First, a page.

The Progressive People’s Party (PPP) has learned about the use of the Ghana Armed Forces in civil matters. We are in a civilian, democratic dispensation; so deploying the military to exert force domestically must be condemned by all.
We are of the opinion that if there is an extreme situation where the President needs to use the military in severe or unprecedented ways domestically that can affect Ghanaian citizens, then it is of utmost importance for him to secure specific authority from Parliament.
Similarly, it is important that we do not allow the authorities to act in a fanciful manner capable of creating fear and panic and also preventing civilians from exercising their democratic rights. We are very much concerned about the reports that a security contingent which includes the military and the Ghana Immigration Service have been deployed heavily into some communities along the Ghana-Togo boarder such as Wudoaba, Korpeyia and Anoenu since Monday, June 22, 2020.
It would be recalled that not too long ago, Maj. Bright Basuglo, the Chief Instructor at the jungle warfare school in the Eastern Region, is reported to have said that, “the military is fully prepared for the December polls and Ghanaians must believe in us.” The question we are asking is, should the military be used to exert force domestically against Ghanaians in a civilian dispensation?
It is interesting to note that in 2012, the then Acting Chief of Defence Staff, Rear Admiral Quarshie reiterated that “the Army was prepared to ensure that Ghana was peaceful before, during and after the 2012 presidential and parliamentary elections.” How was the military prepared then as they are now to get into the middle of a civilian democratic activity?
We contrast this willingness of the Ghanaian Armed Forces to be used by a civilian administration to what happened in the USA recently, when authorities used tear gas and rubber bullets to scatter protesters in the Lafayette Square, to enable President Donald Trump take a picture in front of a Church. In the case of the U.S., the chairman of the Joint Chiefs of Staff, Gen. Mark Milley, recently apologized in a video commencement address to the National Defense University for accompanying President Trump to the photo opportunity at the Washington, D.C., church.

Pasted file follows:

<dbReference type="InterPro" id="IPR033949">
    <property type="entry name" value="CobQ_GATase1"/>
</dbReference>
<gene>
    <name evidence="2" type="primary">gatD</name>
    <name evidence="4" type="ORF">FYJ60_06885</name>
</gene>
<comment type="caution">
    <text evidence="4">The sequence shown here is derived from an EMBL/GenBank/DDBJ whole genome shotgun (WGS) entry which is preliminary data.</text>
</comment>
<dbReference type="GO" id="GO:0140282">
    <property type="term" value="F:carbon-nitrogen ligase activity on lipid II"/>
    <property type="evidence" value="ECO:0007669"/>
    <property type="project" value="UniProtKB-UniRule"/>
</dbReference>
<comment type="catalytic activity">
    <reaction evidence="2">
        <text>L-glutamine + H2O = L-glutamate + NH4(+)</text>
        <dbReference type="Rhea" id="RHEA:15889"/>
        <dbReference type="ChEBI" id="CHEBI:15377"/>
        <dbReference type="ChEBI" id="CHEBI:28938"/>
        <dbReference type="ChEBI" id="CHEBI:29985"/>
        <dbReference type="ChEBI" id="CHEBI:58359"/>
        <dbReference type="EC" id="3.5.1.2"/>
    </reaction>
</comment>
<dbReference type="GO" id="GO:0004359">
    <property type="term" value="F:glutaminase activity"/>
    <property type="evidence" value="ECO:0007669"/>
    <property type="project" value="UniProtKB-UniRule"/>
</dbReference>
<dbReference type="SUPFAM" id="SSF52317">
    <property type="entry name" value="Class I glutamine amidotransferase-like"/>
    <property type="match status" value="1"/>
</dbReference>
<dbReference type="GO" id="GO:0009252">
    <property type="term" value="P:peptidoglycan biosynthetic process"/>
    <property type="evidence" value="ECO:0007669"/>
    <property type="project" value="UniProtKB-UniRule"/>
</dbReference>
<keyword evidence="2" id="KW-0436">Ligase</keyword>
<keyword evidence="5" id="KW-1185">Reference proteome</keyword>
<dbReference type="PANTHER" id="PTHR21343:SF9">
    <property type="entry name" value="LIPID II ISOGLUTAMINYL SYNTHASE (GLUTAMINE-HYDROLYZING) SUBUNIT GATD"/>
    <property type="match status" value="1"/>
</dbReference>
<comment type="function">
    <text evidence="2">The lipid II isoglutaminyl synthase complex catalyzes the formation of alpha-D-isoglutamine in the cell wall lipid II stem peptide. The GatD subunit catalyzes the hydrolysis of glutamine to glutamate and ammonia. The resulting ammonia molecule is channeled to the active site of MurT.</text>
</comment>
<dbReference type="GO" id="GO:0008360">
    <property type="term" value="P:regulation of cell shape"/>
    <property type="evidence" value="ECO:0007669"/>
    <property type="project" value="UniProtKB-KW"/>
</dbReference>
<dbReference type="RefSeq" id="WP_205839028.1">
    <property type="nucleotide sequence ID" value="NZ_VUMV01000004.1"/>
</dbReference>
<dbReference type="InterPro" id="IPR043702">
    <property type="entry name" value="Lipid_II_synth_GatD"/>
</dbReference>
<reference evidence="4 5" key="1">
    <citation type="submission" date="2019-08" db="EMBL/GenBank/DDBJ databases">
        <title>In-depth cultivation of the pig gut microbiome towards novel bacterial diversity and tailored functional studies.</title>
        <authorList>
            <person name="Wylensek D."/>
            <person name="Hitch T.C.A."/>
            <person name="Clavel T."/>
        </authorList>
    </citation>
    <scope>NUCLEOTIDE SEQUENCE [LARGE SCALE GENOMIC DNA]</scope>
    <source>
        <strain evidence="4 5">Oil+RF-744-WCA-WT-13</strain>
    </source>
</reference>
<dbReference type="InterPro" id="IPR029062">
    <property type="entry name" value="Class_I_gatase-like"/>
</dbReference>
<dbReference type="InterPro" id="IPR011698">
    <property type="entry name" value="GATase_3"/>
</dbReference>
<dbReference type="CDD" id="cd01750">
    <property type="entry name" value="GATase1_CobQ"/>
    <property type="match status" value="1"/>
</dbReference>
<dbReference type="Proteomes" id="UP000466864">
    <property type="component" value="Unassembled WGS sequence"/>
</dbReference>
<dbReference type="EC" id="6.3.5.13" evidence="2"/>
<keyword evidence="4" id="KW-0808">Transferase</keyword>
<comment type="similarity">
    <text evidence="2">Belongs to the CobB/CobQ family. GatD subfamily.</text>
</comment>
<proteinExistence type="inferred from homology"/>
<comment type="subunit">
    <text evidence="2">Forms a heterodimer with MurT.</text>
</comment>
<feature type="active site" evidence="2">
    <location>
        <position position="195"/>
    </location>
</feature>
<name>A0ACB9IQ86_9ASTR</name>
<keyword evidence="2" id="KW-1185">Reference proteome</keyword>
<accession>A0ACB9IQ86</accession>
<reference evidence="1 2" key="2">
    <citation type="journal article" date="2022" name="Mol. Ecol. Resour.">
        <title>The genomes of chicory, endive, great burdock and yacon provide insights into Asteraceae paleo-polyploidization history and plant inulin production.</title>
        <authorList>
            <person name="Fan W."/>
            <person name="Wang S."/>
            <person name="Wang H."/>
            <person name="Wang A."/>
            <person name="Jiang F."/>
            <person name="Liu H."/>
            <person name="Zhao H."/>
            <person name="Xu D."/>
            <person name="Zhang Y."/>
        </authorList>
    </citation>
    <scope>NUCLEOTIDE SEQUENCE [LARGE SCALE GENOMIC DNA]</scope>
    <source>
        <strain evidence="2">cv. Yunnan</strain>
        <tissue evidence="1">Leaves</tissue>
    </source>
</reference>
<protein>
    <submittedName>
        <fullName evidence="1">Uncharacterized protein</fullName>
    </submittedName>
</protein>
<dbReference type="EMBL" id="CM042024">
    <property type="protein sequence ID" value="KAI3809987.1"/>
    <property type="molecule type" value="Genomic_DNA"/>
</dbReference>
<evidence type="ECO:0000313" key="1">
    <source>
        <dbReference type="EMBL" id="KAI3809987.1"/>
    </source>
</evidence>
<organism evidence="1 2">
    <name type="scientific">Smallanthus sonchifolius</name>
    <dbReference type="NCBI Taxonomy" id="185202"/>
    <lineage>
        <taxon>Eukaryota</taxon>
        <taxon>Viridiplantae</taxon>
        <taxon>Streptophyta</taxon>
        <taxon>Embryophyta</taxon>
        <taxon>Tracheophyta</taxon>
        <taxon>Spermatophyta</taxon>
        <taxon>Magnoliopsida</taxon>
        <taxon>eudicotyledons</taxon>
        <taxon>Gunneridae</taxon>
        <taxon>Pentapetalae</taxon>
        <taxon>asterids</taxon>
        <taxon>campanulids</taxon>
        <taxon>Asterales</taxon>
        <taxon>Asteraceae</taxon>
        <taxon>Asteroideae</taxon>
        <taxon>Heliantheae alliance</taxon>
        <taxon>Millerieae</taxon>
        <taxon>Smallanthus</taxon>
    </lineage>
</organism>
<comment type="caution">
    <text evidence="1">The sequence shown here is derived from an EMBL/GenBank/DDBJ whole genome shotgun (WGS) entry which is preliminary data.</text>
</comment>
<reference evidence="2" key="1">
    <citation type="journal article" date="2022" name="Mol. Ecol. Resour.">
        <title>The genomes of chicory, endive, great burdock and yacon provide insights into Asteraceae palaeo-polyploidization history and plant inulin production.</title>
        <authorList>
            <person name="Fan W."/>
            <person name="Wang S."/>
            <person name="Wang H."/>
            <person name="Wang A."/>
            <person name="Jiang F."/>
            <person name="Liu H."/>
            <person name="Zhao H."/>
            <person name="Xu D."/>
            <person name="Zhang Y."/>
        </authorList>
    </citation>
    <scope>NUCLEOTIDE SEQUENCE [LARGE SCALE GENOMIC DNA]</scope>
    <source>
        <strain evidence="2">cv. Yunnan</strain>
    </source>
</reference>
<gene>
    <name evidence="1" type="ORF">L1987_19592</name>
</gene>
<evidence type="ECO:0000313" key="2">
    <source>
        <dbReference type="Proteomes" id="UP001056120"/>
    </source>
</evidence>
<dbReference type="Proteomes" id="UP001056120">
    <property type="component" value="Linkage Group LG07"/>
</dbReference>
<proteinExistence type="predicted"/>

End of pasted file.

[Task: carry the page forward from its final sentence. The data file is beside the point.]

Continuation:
"My presence in that moment and in that environment created a perception of the military involvement in domestic politics. As a commissioned uniformed officer, it was a mistake that I have learned from", Milley said.
Milley, who wore combat fatigues during the controversial appearance with Trump on the streets of the nation's capital, also said he was angry about "the senseless and brutal killing of George Floyd."
Our military must learn from best practices and resist the repeated temptations to get themselves involved in civilian issues. The Akufo-Addo Administration must understand that we are no more in a military junta where the military could be deployed in civilian matters. We call on the administration to condemn in no uncertain terms the ethnocentric comments made by the MP for Adansi Asokwa, Mr. K.T. Hammond about the people in the Volta Region.
It is our considered opinion that in a constitutional era, state actors must avoid sending a terrible message to create the impression that we are now militarising domestic law enforcement and risk damaging the military’s relationship with the broader civilian population. We owe ourselves a responsibility to strengthen the constitutional dispensation that has allowed political parties to compete and win power to administer the affairs of the nation.
The president should not try to portray himself as being more in charge than he actually is. Say NO to the deployment of the military in domestic issues.
Paa Kow Ackon